Sky Bet chief: industry needs to do more to work with customers
The chief executive of one of Britain's biggest gambling operators said he believed the betting market can become fairer and more transparent to customers as the vexed issue of customer account closures and restrictions was discussed in parliament on Tuesday.
Sky Bet's Richard Flint lifted the lid on how many of his customers had their bets restricted, but while he said they needed to be able to manage their risk he added he was happy to work with punter representatives to address their concerns.
Flint was speaking at a seminar organised by the Parliamentary All Party Betting & Gaming Group entitled 'Are bookmakers unfairly closing customer accounts', at which presentations were also given by Horseracing Bettors Forum chair Simon Rowlands and Racing Post editor Bruce Millington.
Flint said he recognised the issue raised strong passions, adding: "I also think that, given all of the other political, regulatory and media pressures that the gambling sector faces, I believe the industry needs to do much more to work together with those customers and racing fans with whom we have so much in common."
'A reasonable belief'
In order to have a successful business Flint said Sky Bet "need the ability to manage our commercial risks and liabilities".
He went on: "That means we must have the ability to decline to lay bets to customers who we have a reasonable belief will be unprofitable for us in the long term."
Flint said his firm closed customer accounts only for responsible gambling or fraud purposes and that "we do not close accounts simply because a customer wins".
He revealed 97 per cent of the more than one million horseracing customers the firm had over the last 12 months had no restrictions on their account.
Two per cent were restricted to win £1,000 for major races, with the remaining one per cent limited to win £100 in major races
He also said around 25 per cent of Sky Bet's customers had won over the course of 12 months.
However, he said the firm was "aimed squarely at the leisure customer".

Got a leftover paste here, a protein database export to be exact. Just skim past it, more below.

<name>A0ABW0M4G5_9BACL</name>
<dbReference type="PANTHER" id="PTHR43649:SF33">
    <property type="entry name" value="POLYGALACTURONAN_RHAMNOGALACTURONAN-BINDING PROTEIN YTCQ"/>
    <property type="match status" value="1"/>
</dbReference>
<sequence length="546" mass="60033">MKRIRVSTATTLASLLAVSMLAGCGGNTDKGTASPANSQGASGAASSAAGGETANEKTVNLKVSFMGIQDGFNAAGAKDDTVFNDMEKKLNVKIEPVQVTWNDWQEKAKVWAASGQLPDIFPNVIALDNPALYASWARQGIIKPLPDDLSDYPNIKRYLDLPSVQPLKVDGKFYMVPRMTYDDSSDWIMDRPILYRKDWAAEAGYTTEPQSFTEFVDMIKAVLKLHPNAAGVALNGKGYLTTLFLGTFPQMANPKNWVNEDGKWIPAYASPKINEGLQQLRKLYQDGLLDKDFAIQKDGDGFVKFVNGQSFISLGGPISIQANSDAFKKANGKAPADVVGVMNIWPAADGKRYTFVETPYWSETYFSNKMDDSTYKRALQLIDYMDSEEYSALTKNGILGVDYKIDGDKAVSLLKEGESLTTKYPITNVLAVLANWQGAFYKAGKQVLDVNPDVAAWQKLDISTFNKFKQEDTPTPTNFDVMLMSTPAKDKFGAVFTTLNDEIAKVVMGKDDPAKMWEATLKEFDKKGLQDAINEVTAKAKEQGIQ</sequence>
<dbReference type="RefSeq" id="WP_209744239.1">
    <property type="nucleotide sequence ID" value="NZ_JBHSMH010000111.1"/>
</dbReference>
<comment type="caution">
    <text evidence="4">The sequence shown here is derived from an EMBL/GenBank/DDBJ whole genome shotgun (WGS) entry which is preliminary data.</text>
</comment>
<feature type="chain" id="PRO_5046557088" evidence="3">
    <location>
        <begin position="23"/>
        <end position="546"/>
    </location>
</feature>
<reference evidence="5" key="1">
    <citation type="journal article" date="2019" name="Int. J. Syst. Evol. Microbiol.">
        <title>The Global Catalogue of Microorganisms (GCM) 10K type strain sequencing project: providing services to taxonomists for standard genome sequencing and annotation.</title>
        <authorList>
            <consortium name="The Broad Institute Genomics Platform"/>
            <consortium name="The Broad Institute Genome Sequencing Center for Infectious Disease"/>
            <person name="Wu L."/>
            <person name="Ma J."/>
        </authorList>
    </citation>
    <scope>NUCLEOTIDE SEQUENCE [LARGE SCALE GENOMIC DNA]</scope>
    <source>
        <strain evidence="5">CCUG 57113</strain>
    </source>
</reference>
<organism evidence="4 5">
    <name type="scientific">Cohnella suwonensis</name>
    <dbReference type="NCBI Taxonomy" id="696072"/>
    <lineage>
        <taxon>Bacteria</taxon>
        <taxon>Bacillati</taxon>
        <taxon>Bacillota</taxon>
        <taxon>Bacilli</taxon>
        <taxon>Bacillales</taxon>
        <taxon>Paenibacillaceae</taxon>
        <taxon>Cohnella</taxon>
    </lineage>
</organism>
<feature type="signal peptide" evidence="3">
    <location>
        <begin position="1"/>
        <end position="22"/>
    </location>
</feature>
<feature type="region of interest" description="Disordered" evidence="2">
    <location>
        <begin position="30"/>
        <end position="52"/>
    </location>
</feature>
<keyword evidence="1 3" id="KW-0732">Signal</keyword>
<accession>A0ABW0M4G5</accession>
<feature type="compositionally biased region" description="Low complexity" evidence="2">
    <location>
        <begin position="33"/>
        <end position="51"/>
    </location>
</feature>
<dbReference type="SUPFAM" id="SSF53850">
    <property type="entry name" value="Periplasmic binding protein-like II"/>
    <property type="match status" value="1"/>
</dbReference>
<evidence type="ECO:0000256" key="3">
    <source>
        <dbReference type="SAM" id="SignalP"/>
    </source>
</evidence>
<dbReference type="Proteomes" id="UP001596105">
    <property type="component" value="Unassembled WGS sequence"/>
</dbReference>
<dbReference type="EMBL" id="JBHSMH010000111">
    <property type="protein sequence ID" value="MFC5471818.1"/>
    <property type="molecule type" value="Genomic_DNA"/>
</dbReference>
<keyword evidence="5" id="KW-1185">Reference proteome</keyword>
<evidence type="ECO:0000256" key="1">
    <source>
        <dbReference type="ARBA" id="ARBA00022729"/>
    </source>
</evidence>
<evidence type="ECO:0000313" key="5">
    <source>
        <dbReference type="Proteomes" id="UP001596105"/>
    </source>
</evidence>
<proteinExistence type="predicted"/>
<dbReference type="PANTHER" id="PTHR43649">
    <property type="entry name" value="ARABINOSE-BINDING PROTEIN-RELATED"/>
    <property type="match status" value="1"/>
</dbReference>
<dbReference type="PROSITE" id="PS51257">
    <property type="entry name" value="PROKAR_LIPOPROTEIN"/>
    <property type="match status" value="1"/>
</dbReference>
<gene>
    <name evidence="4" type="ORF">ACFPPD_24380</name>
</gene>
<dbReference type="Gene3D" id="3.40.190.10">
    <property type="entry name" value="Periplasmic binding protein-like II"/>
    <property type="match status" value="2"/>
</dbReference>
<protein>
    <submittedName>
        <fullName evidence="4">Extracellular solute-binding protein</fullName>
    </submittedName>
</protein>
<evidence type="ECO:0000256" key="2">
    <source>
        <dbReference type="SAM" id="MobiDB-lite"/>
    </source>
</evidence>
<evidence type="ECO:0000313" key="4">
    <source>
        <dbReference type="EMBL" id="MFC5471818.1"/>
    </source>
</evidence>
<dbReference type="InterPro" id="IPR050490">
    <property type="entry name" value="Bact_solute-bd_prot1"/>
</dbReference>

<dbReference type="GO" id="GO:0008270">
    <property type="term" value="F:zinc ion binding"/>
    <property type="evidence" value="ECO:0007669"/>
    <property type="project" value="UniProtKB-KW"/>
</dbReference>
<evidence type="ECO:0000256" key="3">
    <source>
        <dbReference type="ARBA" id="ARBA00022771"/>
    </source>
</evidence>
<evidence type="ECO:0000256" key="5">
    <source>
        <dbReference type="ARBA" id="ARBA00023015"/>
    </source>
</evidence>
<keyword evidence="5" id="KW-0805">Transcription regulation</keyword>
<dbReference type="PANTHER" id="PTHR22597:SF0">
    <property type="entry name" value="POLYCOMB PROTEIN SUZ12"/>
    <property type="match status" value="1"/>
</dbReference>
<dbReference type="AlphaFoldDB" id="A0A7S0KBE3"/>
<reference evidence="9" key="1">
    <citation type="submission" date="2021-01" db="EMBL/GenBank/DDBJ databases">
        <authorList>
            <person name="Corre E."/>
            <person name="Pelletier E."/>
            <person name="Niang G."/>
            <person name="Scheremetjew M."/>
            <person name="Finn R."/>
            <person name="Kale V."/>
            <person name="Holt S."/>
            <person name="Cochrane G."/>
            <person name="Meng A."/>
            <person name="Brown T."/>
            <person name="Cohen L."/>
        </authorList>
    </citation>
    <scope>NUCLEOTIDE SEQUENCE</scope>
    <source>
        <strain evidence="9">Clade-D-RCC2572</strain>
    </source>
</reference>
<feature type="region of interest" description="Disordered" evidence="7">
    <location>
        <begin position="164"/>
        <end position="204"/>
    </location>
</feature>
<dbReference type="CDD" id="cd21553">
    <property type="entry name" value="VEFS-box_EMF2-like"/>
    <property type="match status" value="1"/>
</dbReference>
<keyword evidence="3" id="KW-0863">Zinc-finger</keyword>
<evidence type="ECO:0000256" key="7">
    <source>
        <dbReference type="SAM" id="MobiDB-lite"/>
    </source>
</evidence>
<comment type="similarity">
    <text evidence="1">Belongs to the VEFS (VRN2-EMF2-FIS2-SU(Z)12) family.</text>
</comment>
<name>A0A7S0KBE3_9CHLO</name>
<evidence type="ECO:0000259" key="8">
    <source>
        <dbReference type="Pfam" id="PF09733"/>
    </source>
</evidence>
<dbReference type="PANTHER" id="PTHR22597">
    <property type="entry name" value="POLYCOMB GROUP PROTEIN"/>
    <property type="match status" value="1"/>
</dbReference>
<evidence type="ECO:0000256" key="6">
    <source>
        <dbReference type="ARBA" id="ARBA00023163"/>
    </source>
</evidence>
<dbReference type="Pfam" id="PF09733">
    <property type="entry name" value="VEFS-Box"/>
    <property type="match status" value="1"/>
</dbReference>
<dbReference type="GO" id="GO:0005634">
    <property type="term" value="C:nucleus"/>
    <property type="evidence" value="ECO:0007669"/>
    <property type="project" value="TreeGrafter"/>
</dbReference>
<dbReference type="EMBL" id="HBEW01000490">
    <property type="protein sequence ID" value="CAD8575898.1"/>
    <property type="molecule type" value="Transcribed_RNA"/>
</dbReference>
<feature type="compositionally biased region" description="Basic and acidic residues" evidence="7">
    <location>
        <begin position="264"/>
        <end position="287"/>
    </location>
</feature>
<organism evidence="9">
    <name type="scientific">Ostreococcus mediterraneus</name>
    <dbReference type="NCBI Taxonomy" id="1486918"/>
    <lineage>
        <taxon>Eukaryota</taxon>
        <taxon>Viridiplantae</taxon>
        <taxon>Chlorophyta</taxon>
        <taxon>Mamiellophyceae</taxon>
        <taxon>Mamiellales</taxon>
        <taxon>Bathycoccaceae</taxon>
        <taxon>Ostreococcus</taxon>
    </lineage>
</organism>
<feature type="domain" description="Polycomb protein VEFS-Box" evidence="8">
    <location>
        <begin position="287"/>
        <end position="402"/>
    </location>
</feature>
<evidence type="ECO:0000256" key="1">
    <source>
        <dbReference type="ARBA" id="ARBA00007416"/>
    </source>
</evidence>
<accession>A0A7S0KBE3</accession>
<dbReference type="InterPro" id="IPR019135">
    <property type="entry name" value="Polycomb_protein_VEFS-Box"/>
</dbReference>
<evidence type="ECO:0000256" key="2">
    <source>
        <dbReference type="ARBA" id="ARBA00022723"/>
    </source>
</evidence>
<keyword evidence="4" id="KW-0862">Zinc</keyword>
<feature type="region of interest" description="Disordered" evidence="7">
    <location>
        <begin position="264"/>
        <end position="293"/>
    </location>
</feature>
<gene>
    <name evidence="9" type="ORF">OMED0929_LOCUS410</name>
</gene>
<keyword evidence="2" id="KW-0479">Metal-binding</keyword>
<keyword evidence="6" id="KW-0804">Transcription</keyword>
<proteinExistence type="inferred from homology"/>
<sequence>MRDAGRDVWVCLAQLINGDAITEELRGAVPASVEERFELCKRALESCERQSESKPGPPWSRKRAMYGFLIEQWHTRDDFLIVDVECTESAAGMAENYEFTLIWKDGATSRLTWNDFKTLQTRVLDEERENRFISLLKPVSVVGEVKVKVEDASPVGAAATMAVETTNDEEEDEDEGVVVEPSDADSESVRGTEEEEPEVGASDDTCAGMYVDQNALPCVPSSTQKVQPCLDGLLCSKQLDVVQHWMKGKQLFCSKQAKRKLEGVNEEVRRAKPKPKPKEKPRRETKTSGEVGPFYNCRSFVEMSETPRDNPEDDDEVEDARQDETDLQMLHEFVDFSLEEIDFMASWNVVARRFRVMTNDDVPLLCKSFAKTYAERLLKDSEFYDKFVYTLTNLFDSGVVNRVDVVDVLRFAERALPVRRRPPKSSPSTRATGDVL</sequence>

"If we allowed absolutely everyone to bet whatever they liked with us the net result would be worse odds for everyone else," Flint added.
In his presentation Rowlands said that in the two and a half years since the HBF's inception "the subject most frequently raised with us has been that of the closure and restriction of betting accounts.
"Contrary to some opinion, that has not just been from high-rolling gamblers but from small staking ones as well, and not just from winners but sometimes from losers too."
He added: "At present too many innocents are being caught up in restrictions and closures."
Possible solutions, Rowlands said, included a minimum bet commitment from bookmakers similar to that operating in Australia.
Related to that, Rowlands said, could be a "no frills accounts" without promotions such as best odds guaranteed but with a commitment to a minimum bet.
"This should be an option rather than an obligation, we believe," Rowlands added. "Different punters want different things.
"We would also like to see better communication between bookmakers and customers prior to closure or restriction.
"We believe customers should be told which behaviours may lead to this outcome . . . before a closure becomes final and irreversible so that those behaviours can be explained or changed."
'Delighted to work together'
Flint said he agreed with Rowlands on that point, adding: "We need to improve how we tell them at the outset that they might have their account restricted, and if they do, why we are doing so. We’d be happy to work with the forum on what that communication might look like."
On minimum bet commitments, he added: "We already lay bets to win £100 for anyone in the show on major races. I know the charter calls for this to be £500. I’m happy to discuss where in the middle we might meet."
He went on: "Regarding betting rules, we would be delighted to work together to make these easier to find and understand, so that all our customers are aware of them. We completely support the principles of fairness and transparency."
In his presentation, Millington said the number of punters being caught by restrictions appeared to be rising.
He added: "It does not seem fair that anyone who enjoys the challenge of beating the bookie should find their activity curtailed significantly if they behave in such a way that suggests they have the skills to carve out a profit.
"It's an issue that affects Racing Post readers and it also threatens to harm the general popularity of horseracing, which is something that is in nobody’s interests. I hope a workable solution can be found."
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